That thick darkness overspread the church after the irruptions of the northern barbarians, and the desolations which they occasioned in the Roman empire, is known and acknowledged. Those conquerors professed the religion of the conquered; but corrupted and spoiled it. Like the new settlers in the kingdom of Ephraim, they feared the Lord and served their own gods. In those corruptions antichristian error and domination originated. The tyranny of opinion became terrible, and long held human minds enslaved. Few had sentiments of their own. The orders of the vatican were received as the mandates of heaven. But at last some discerning and intrepid mortals arose who saw the absurdity and impiety of the reigning superstition, and dared to disclose them to a wondering world! Among those bold reformers, LUTHER, CALVIN, and a few contemporary worthies, hold a distinguished rank. Greatly is the church indebted to them for the light which they diffused, and the reformation which they effected. But still the light was imperfect. Dark shades remained. This particularly appeared in the dogmatism and bigotry of these same reformers, who often prohibited further inquiries, or emendations! They had differed from Rome, but no body must differ from them! As though the infallibility which they denied to another, had been transferred to themselves!

Too many others, and in more enlightened times, have discovered a strand measure of the same spirit.....a spirit which hath damped inquiry and prevented improvement.

Hence, probably, the silence of some expositors on difficult scriptures, and the sameness observable in some others. For the complaint of the poet is not without reason,

"That commentators each dark passage shun, and hold their farthing candle to the fun."

And the sameness which we see in several writers is probably dictated by fear of singularity, and of incurring the charge of heresy. Minds are different. When a dozen expositors interpret a difficult text alike, they must, for some reason, have borrowed from one another.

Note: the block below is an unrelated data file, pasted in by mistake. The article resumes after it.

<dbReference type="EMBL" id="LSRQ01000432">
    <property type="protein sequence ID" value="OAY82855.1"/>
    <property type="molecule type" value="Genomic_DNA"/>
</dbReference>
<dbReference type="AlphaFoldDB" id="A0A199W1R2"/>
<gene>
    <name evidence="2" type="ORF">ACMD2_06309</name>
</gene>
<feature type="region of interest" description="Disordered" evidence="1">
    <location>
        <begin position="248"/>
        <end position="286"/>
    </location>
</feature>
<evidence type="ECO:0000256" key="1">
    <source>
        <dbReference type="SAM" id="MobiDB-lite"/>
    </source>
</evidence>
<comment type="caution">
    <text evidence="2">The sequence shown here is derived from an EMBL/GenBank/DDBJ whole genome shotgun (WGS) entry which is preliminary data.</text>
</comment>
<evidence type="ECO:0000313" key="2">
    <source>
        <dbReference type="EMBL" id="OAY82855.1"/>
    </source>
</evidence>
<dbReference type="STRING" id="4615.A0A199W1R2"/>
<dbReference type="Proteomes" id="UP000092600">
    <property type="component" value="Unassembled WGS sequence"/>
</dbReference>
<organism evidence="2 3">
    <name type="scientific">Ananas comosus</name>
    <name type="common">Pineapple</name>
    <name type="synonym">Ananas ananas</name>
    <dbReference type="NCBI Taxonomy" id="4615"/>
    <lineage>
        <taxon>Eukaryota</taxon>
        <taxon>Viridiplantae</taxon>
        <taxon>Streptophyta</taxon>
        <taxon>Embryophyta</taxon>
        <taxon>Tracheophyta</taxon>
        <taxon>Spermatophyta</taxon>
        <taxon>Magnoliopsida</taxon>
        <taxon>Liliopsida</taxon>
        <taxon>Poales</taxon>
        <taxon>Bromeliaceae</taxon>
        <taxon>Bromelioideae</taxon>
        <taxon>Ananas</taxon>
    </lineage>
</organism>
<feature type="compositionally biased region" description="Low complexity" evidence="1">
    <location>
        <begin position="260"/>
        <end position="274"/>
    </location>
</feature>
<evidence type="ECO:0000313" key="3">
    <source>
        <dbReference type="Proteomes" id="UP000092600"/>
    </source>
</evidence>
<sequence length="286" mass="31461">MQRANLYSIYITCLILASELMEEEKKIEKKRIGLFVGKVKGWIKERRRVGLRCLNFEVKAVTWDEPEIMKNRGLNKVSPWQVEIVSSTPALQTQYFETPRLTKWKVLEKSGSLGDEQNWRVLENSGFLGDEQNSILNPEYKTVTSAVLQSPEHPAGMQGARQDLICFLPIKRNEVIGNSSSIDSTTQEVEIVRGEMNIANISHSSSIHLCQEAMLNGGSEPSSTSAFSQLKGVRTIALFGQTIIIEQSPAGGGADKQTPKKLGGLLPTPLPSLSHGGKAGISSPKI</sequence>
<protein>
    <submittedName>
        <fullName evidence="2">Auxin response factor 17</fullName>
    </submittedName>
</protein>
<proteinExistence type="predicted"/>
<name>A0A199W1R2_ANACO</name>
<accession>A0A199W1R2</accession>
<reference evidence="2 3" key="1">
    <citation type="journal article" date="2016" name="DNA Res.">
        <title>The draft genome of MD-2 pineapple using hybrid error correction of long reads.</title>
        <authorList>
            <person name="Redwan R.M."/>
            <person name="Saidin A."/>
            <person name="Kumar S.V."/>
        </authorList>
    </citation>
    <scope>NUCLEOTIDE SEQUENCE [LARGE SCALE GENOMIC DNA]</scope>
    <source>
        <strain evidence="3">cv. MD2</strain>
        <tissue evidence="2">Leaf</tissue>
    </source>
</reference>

The writer of the following pages claims no superiority to others, either in genius or learning; but he claims a right to judge for himself in matters of faith, and sense of scripture, and presumes to exercise it -- calling no man master. He hath found the original scriptures, compared with the different translations, to be the best exposition. To these he early had recourse, and in this way formed an opinion of the meaning of sundry difficult passages in the volume of truth. But comparing them afterwards with several expositions, perceived their meaning to have been mistaken, either by those writers, or by himself. As they did not convince him that his constructions were erroneous, he now offers them to the public -- Not as certainly devoid of error -- He knows himself to be fallible -- but as the result of some attention; and as that which he conceives their most probable meaning.

On the prayer of Moses to be blotted out of God's book -- the wish of Paul to be accused from Christ, and the prevalence of infidelity before the coming of the Son of Man, he published a summary of his views, some years ago. By the advice of several respected literary friends, they are now corrected, enlarged and inserted. On the last of these he wrote A.D.1785. Subsequent events tend to confirm him in the sentiments then entertained. Expositors generally consider the prayer of Moses and the wish of St. Paul to stand related as expressions of the same temper, and argue from the one to the other. The author conceives them perfectly foreign to each other, and totally mistaken by every expositor he hath consulted; as also several of the other scriptures on which he hath written.

A hint dropped, some years ago, in conversation, by a respected father,* gave an opening to the writer, relative to one+ of the following subjects, and occasioned his writing upon it. For the rest, he is conscious of having borrowed from no writer, except a few quotations, which are credited in their places. He doth not flatter himself that his co constructions of scripture will be universally received. Nor hath he a desire to dictate to others, or a wish that his own views only should see the light. The press is open to those who are otherwise minded. The author will read with pleasure, the different constructions of the candid and ingenuous. But should strictures of another description appear, they will be viewed with indifference, and treated with neglect.

* Rev. Dr. Cogswell, of Windham + On 2 Samuel xii.13.

Top of Page
Top of Page